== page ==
When buying a printer remember that Dell printers are re-badged Lexmarks. They are good printers but Dell or Lexmark replacement cartridges are very expensive. For example the cheapest Dell or Lexmark printer costs about £42, a set of replacement cartridges can cost £39. However, reasonably priced compatible cartridges are now available for Dell and Lexmark.

Cartridges costs: As a general rule, the cheaper the printer, the more expensive the cartridges. Having separate cartridges for each colour saves money in the long run. The Government, suspecting a cartel,  has set up an enquiry into the extortionate price of inkjet cartridges. These cost as little as 8p to manufacture, but we have to pay from £14 to £35 each. Manufacturers sell printers for almost no profit, but they make up for this by charging the earth for cartridges. You can buy compatible cartridges from £2.50 to £13, these are suitable for most print jobs. But for printing the highest quality, long lasting photographs, original cartridges are best.
Quality compatible cartridges can be bought from local computer shops. When you put a compatible cartridge into your printer, a dire warning may appear, you can safely ignore this.

Internet and email costs can be kept low if you avoid monthly payments. Instead, use a Pay-as-you-go service. With Pay-as-you-go, try to avoid surfing between 8am and 6pm on weekdays. If you are with BT, add your ISP's dial-up telephone number as your Best Friend  and save 20% on internet/email costs.

Apple Macs: Sometimes people ask my opinion about Apple Mac computers. I certainly would not even consider one because I don't relish having to learn another Operating System nor does my family. I could not afford the considerable extra cost. I would always prefer a Windows computer because of the wide range of suppliers, software and gadgets available for Windows computers. Because Apple Macs are a tiny percentage of the market, the number of dealers able to repair them is also tiny. They are highly specialised and therefore costly. No place of work will be using Apple Macs (unless its a publisher or printer). I would not be happy about using one operating system at home and a different one at work. Remember this is just my opinion.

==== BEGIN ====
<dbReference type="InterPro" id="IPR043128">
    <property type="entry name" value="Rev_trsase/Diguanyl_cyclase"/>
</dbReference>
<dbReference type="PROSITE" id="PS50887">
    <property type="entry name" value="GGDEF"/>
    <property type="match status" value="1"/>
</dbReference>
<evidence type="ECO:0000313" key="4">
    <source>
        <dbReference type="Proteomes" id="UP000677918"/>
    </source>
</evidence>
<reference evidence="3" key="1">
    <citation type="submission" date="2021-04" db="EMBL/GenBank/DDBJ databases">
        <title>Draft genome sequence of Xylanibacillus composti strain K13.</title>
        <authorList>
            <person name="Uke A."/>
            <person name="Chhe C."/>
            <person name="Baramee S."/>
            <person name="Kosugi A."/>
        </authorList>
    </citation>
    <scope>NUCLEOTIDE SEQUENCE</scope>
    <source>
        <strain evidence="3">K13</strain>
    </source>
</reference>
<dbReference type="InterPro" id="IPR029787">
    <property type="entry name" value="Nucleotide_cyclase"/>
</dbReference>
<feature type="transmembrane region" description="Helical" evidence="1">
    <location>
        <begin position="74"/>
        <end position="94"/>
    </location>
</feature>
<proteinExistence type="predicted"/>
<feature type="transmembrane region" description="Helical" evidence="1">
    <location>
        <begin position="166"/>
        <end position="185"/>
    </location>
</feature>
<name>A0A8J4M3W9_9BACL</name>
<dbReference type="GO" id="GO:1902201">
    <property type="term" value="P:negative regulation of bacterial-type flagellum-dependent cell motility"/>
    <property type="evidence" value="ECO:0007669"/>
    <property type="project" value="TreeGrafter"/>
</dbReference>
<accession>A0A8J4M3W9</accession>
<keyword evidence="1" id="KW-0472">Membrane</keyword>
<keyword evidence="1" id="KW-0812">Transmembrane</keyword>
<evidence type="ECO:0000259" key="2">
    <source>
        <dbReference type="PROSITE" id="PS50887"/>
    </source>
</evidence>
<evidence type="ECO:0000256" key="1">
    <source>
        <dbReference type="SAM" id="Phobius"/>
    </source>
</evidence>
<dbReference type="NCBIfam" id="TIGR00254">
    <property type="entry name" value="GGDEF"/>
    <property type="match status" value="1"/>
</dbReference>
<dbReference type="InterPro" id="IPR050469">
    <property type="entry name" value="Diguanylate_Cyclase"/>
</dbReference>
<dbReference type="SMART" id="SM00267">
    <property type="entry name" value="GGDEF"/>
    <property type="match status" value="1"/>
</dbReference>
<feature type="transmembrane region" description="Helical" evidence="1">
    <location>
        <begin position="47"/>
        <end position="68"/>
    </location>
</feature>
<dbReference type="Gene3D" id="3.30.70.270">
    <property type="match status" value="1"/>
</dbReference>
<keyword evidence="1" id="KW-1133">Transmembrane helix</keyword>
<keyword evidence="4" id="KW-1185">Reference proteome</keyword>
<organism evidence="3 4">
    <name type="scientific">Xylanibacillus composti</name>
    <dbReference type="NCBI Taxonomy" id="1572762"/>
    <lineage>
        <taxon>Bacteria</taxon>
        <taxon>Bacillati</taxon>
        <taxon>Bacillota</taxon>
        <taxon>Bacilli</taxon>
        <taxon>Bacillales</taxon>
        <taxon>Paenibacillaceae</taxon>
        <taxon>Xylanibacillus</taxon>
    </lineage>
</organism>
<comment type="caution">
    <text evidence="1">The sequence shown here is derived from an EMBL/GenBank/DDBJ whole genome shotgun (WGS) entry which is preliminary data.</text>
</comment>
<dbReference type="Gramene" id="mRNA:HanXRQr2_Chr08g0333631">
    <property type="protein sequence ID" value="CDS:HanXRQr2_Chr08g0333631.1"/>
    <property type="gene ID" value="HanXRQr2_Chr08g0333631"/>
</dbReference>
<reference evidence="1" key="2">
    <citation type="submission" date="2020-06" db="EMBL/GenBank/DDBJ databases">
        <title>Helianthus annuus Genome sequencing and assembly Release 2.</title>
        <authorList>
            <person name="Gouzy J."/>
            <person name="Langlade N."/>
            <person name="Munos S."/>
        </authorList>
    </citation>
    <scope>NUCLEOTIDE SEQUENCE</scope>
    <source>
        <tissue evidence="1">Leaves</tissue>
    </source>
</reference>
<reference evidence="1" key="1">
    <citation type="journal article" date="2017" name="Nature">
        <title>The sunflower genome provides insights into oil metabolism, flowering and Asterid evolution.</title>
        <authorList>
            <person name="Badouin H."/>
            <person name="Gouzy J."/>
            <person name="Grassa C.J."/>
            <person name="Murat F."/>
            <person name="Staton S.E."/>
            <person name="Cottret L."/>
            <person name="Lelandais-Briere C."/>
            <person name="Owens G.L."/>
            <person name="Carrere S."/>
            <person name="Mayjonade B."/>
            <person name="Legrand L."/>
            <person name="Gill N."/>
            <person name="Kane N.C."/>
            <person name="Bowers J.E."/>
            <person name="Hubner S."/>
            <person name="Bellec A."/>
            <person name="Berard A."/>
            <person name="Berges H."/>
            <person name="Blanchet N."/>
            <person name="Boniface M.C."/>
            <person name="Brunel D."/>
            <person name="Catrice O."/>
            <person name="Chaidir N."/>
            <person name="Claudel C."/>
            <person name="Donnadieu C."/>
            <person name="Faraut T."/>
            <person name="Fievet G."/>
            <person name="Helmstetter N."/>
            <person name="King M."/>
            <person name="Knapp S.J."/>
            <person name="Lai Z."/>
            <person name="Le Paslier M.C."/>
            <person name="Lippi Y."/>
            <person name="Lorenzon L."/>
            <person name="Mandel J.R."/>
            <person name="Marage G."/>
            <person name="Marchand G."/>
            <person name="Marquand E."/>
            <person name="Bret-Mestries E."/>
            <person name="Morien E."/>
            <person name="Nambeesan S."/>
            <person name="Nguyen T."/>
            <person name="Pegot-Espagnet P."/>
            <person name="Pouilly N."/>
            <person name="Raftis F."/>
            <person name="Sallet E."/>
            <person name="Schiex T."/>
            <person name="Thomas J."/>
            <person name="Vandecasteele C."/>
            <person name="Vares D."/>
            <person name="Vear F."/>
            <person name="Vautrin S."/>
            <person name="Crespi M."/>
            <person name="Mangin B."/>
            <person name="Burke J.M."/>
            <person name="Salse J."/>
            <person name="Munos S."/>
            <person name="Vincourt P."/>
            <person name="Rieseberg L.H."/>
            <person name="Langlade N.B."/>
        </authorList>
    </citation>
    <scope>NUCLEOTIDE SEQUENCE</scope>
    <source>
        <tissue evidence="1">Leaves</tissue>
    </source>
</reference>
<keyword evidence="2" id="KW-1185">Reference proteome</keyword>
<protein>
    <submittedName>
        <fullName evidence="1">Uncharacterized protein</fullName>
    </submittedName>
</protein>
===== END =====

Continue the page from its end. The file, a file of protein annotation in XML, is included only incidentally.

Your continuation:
Low cost software: A program called Select Word Processing at about £10 looks almost identical to MS Word and is fully compatible with Word 2000. It has everything except Autocorrect and a grammar checker Phone 01889 570156. If you have fast broadband, download it from the website www.focusmm.co.uk

Open Office is free and is almost identical to the very expensive MS Word and Excel. It can read and save files in the MS Word file format.

No anti-virus program installed? If your new computer arrives with no anti-virus program installed, do not go on line or set up your internet or email connection until this is rectified. The free virus program called AVG  8 free is excellent value, this can be down loaded from the internet. Your local computer technician will also have a copy of AVG to load onto your machine. Click Here for more information about acquiring and installing AVG free. If your new computer comes loaded with a 60 or  90 day trial anti-virus program, it will probably be safe to set up the internet email. Then download AVG free into a 'Downloads' folder on your hard disk. Then Un-install the 60 or 90 day trial anti-virus. Then install the free anti-virus by double clicking the AVG file that you downloaded. Never run two anti-virus programs on your computer, they will fight and cause mayhem.